- Limb-sparing surgery: Removal of the tumor in a limb (arm or leg) without amputation, so the use and appearance of the limb is saved. Most patients with osteosarcoma in a limb can be treated with limb-sparing surgery. The tumor is removed by wide local excision. Tissue and bone that are removed may be replaced with a graft using tissue and bone taken from another part of the patient's body, or with an implant such as artificial bone. If a fracture is found at diagnosis or during chemotherapy before surgery, limb-sparing surgery may still be possible in some cases. If the surgeon is not able to remove all of the tumor and enough healthy tissue around it, an amputation may be done.
- Amputation: Surgery to remove part or all of an arm or leg. This may be done when it is not possible to remove all of the tumor in limb-sparing surgery. The patient may be fitted with a prosthesis (artificial limb) after amputation.
- Rotationplasty: Surgery to remove the tumor and the knee joint. The part of the leg that remains below the knee is then attached to the part of the leg that remains above the knee, with the foot facing backward and the ankle acting as a knee. A prosthesis may then be attached to the foot.
Studies have shown that survival is the same whether the first surgery done is a limb-sparing surgery or an amputation.
Even if the doctor removes all the cancer that can be seen at the time of the surgery, patients are also given chemotherapy after surgery to kill any cancer cells that are left in the area where the tumor was removed or that have spread to other parts of the body. Treatment given after the surgery, to lower the risk that the cancer will come back, is called adjuvant therapy.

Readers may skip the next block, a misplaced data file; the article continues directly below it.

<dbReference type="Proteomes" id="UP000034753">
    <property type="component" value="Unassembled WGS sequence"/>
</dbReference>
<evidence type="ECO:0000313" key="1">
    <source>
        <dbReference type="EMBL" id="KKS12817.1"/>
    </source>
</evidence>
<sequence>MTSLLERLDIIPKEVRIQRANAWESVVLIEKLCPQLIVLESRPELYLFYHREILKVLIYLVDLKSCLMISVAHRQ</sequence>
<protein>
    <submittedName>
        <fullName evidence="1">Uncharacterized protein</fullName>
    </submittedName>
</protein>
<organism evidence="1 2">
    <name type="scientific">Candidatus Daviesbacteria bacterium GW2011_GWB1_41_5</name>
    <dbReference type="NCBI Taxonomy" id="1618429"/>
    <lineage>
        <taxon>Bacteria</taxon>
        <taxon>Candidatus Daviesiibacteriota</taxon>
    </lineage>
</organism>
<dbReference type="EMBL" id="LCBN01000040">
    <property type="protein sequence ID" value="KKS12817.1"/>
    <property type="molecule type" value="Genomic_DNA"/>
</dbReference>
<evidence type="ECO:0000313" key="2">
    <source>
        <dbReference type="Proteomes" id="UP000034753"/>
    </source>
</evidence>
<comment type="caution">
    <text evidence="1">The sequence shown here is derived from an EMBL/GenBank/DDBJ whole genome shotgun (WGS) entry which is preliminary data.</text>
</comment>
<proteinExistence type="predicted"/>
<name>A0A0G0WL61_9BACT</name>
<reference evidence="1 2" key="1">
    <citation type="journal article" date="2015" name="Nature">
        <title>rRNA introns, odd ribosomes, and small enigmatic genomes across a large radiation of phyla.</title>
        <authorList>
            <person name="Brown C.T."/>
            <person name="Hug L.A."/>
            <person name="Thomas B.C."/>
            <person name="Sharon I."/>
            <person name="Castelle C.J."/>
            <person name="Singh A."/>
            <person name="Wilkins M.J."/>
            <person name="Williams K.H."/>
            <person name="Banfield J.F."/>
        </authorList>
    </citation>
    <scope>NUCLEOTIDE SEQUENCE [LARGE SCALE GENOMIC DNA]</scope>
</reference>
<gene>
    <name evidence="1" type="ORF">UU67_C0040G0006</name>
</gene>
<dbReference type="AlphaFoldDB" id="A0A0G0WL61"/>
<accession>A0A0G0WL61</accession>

Chemotherapy is a cancer treatment that uses drugs to stop the growth of cancer cells, either by killing the cells or by stopping them from dividing. When chemotherapy is taken by mouth or injected into a vein or muscle, the drugs enter the bloodstream and can reach cancer cells throughout the body (systemic chemotherapy). When chemotherapy is placed directly into the cerebrospinal fluid, an organ, or a body cavity such as the abdomen, the drugs mainly affect cancer cells in those areas (regional chemotherapy). Combination chemotherapy is the use of more than one anticancer drug. The way the chemotherapy is given depends on the type and stage of the cancer being treated.
In the treatment of osteosarcoma and malignant fibrous histiocytosis of bone, chemotherapy is usually given before and after surgery to remove the primary tumor.
See Drugs Approved for Bone Cancer for more information.
Radiation therapy is a cancer treatment that uses high-energy x-rays or other types of radiation to kill cancer cells or keep them from growing. There are two types of radiation therapy. External radiation therapy uses a machine outside the body to send radiation toward the cancer. Internal radiation therapy uses a radioactive substance sealed in needles, seeds, wires, or catheters that are placed directly into or near the cancer. The way the radiation therapy is given depends on the type and stage of the cancer being treated.